lanrak
21-02-2010, 15:35
Hi all.
I NEVER QUIT MY HOBBY.
But my hobby changes from time to time.:D

I never associate one companies product as being 'my entire hobby'.

I have played wargames for over 25years, and the games I play sometimes use minatures.:D
As I spend quite a bit of time crafting these minatures into 'my armies', I tend to use them in other games , rather than get rid of them.

Having the ability to chose from nearly 50 different games,at our wargames club, not to mention the relaxed atitude towards proxying .(We actualy think the games are MORE important than the markers/counters used.:eek:)

I may quit playing a particular game , or buying a particulr companies products.
But with such a wide variety of games available 'my hobby' will be an everchanging challenging fun experiance.:D

TTFN
Lanrak.

Misfratz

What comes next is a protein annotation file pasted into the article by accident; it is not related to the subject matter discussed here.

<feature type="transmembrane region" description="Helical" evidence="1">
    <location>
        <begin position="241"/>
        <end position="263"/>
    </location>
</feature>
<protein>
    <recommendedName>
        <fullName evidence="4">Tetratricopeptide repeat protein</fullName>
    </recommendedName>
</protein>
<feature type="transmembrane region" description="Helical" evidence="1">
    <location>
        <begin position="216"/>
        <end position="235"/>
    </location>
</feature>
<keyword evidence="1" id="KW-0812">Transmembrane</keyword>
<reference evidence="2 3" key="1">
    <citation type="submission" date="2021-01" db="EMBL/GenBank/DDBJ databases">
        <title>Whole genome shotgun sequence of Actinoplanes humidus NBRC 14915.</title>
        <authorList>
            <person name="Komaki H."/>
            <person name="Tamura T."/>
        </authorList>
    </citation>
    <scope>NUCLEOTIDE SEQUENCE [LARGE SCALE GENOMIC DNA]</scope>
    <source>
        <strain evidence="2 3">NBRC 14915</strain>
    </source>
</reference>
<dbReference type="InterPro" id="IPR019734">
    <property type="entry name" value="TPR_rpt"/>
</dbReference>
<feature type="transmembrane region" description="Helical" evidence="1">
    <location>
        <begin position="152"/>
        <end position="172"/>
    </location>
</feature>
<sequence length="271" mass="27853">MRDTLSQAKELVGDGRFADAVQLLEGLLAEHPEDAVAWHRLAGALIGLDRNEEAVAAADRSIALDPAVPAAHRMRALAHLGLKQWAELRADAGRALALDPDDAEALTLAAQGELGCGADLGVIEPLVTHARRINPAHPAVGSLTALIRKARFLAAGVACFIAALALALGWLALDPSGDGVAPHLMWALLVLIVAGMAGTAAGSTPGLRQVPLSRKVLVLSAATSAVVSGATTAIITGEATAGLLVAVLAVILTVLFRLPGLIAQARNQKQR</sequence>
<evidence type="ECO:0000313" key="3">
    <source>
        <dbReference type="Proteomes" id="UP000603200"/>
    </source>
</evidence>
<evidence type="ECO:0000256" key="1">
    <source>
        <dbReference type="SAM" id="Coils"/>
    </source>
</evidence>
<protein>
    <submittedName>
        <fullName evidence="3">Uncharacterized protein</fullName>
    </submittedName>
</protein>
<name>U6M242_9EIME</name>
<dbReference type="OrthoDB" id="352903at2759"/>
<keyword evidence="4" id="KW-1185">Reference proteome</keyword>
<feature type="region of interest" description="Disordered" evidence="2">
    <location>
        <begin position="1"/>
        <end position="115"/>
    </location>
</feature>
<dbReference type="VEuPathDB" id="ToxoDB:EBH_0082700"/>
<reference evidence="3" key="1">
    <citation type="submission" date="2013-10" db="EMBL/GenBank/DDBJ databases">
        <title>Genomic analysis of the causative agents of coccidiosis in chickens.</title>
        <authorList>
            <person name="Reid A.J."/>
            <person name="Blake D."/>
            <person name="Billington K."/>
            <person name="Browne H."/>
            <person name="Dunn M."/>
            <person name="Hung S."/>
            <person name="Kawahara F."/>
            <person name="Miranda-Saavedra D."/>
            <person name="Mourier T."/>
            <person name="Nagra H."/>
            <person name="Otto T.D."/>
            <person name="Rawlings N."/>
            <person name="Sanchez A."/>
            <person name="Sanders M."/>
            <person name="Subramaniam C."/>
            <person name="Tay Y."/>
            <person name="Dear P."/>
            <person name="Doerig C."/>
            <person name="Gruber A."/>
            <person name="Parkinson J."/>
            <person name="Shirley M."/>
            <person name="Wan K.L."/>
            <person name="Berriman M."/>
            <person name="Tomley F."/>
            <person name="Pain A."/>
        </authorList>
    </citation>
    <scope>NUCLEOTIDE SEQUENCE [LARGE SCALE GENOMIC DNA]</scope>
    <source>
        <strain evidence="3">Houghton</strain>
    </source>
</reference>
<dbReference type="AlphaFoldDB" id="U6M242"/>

23-02-2010, 04:35
My experience then:

I played a lot as a kid, and kept up my contact with the hobby while at University, playing with friends in the holidays, and still modelling and painting.

Then, rather suddenly, I had a child. This, naturally, put the kibosh on things for a bit, but gradually I was able to find some time to do some painting, and I went to a few Vet's nights and things for a while. I even dug up a few very old marines for my daughter to splash some paint on, and we had fun painting a few snap together gaunts.

Then her mother sodded off to the other end of the country, and I suddenly had no free time once again.